There is also this page: http://www.missionscuba.com/other-scuba/dive-table-comparison.htm which has a comparison chart. Notice the time range at each depth for the Suunto computer (RGBM). The higher numbers are from the first dive and the lower numbers is where it goes to with repeat dives.

PTAaron
07-10-2009, 08:08
Thanks for the info!

I wish we could have talked the father in-law into spending the extra $80 for a Geo... oh well! We'll make due ;)

SlvrDragon50
07-10-2009, 10:18
Compudude said Mares are conservative; however, that table lops Mares in the same group as the liberal Oceanic and Aeris.

Could someone clear this up?

BubblesMcCoy
07-10-2009, 10:41
How big of a difference are we talking about?

Comparing the NDLs given by my Oceanic Geo and my PADI tables only shows a few minute difference at the most.

I'm curious, because my wife and I have Geos and we got a Mares for her father (good sale price at ST) ... I haven't had a chance to see what his base NDLs are yet. I'm sure with us all being new divers air will limit us before nitrogen loading, but I'm curious.

There is almost no difference between an Oceanic and a Uwatec on a single dive. However, the Uwantec will penalize your nitrogen loading for rapid ascents and the AI models will reduce your NDL times if you are consuming a lot of gas (equating it to exertion).

There is only a slight difference between the Oceanic and the RGBM computers (Mares is one) on a single dive, but on repetative dives the RGBM computers become more and more conservative in relation to the Oceanic computers. On a third dive the NDL time can differ by 10 or 15 minutes depending on the depth and length of the dives.


My dive buddy uses an Oceanic Veo while I use a Mares M2. Even after repetitive diving to depths of around 80' (at altitude), the computed NDL difference between his computer and mine was barely noticeable. After three days of repetitive diving, air consumption, rather than NDL, was the bottom line for us.

If you are an experienced diver going to greater depths for longer, I can imagine that the difference would be more noticeable. Rather than base a decision solely, or even largely, on conservativism, I would find a computer that has the features you want and is intuitive to you. Just a suggestion.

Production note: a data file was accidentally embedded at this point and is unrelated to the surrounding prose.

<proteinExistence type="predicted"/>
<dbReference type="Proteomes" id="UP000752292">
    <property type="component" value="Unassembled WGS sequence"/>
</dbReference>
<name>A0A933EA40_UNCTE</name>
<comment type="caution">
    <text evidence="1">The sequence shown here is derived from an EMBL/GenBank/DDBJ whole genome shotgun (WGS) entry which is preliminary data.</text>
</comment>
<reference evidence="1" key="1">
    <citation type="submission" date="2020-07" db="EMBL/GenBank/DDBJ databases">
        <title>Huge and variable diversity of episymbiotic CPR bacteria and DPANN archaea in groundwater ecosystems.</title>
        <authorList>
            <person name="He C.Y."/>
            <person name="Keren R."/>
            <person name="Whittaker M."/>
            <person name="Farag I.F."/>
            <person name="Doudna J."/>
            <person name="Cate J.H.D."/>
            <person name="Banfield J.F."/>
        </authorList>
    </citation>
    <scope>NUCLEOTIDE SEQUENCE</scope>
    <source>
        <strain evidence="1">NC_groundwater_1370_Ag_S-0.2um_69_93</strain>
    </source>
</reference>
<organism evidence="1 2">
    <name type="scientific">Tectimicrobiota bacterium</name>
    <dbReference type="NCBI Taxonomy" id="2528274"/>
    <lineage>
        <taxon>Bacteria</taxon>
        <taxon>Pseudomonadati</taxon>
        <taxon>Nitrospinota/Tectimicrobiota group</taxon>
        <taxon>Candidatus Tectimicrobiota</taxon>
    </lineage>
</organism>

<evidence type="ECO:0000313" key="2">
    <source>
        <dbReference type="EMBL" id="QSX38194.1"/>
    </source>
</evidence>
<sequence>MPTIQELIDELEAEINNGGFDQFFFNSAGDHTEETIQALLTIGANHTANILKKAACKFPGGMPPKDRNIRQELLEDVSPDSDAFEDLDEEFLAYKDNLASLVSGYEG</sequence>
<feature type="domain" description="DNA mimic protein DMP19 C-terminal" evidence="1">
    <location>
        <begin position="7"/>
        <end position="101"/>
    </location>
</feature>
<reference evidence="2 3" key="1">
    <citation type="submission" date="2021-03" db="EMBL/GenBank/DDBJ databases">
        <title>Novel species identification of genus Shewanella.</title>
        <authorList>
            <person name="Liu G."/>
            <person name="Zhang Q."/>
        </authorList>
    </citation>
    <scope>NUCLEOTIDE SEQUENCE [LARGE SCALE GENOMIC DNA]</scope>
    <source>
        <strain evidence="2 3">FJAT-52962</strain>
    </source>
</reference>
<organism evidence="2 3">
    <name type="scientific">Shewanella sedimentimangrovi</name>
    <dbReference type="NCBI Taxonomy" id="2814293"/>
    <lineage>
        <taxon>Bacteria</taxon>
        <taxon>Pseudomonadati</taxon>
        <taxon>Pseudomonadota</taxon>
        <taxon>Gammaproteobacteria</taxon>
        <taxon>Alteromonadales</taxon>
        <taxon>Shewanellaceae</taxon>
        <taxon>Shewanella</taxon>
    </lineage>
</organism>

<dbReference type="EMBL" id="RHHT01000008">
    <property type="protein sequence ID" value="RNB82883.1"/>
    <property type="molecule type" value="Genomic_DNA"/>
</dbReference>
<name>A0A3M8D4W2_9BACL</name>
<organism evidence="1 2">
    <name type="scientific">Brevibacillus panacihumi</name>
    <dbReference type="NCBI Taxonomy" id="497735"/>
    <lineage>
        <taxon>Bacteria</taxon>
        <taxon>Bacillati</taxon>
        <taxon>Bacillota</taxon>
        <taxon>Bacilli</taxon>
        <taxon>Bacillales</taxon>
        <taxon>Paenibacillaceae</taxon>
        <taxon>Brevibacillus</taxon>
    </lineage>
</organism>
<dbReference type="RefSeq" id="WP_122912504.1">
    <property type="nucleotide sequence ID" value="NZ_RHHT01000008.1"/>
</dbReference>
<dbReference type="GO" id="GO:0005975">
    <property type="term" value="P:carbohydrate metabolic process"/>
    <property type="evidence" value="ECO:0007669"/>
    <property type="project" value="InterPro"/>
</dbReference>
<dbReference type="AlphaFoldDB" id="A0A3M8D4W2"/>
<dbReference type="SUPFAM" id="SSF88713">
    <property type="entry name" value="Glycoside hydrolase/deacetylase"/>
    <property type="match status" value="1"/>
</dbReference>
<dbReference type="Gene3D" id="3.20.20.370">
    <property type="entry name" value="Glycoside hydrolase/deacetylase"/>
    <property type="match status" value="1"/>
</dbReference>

Also, if downloading the data is important to you, be sure to check into cable/method that each computer uses. I love my M2, but downloading via the antiquated infrared serial system is truly a pita.

CompuDude
07-10-2009, 12:56
Compudude said Mares are conservative; however, that table lops Mares in the same group as the liberal Oceanic and Aeris.

Could someone clear this up?

Different models may use different algorithms. The model lineup changes over time. I believe Mares is now using a similar RGBM variant to Suunto, which puts them squarely in the conservative group. It's possible I'm remembering wrong, but I don't think so. If they're using a Mares computer that is Pelagic-based, like the Oceanics, etc., then it's true that they would be quite liberal.

I'd be curious to know which model Mares computer was used for that table... and how long that table has been around.

Edit: I just double-checked the Mares website (http://www.mares.com/product_detail.php?id=394&region=USA). All of their current computers are using RGBM now. This either wasn't always the case, or that table (http://www.missionscuba.com/other-scuba/dive-table-comparison.htm) is just plain wrong.

Some good info here: Dive Computer Secrets Revealed | Scuba Diving Magazine (http://www.scubadiving.com/gear/2006/10/dive-computer-secrets-revealed) and here: Crunching the Numbers | Scuba Diving Magazine (http://www.scubadiving.com/gear/2006/10/crunching-the-numbers)

CompuDude
07-10-2009, 13:02
Wow... that is pretty significant!
How will a "conservative" computer stack up against good 'ol tables on repetitive dives?

Sorry to slightly hijack the thread...

Tables will almost always lose to a computer, in terms of allowed bottom time, simply because they don't account for multi-level profiles that almost all real-world dives use.

That said.

For a truly square profile dive, such as one where you follow an anchor line down to a wreck, swim around that wreck at a fairly consistent depth, and then ascend immediately afterwards, IF you hit the tables precisely so you're not having to round up, I would guess that the more conservative computers would actually give you a little less time than the tables.

The so-called "liberal" computers are based on the same algorithm that PADI's tables are based on. It's the multi-level aspects that gets you more time with the computers, credit for time spent shallower, etc.

I've never tried to run numbers for repetitive dives to see how computers (in a square profile dive) stack up against tables. Again, though, considering the conservative computers get much more conservative the more repetitive diving you do (especially compared to liberal computers... again, which are based on the same Buhlmann tables), I would have to guess that the tables would still give you more time than the liberal computer. This assumes a truly square profile, however, and matching the table exactly so no rounding is needed, which is a nearly impossible to achieve in the real world.

Edit: The table (http://www.missionscuba.com/other-scuba/dive-table-comparison.htm) linked by IndyDiver above shows the NDLs (single dive, so comparison is not complete) for tables and Pelagic computers. You'll notice that they mesh up pretty darned closely. Compared to the other two columns, which deliver significantly shorter time limits.

CompuDude
07-10-2009, 13:14
My dive buddy uses an Oceanic Veo while I use a Mares M2. Even after repetitive diving to depths of around 80' (at altitude), the computed NDL difference between his computer and mine was barely noticeable. After three days of repetitive diving, air consumption, rather than NDL, was the bottom line for us.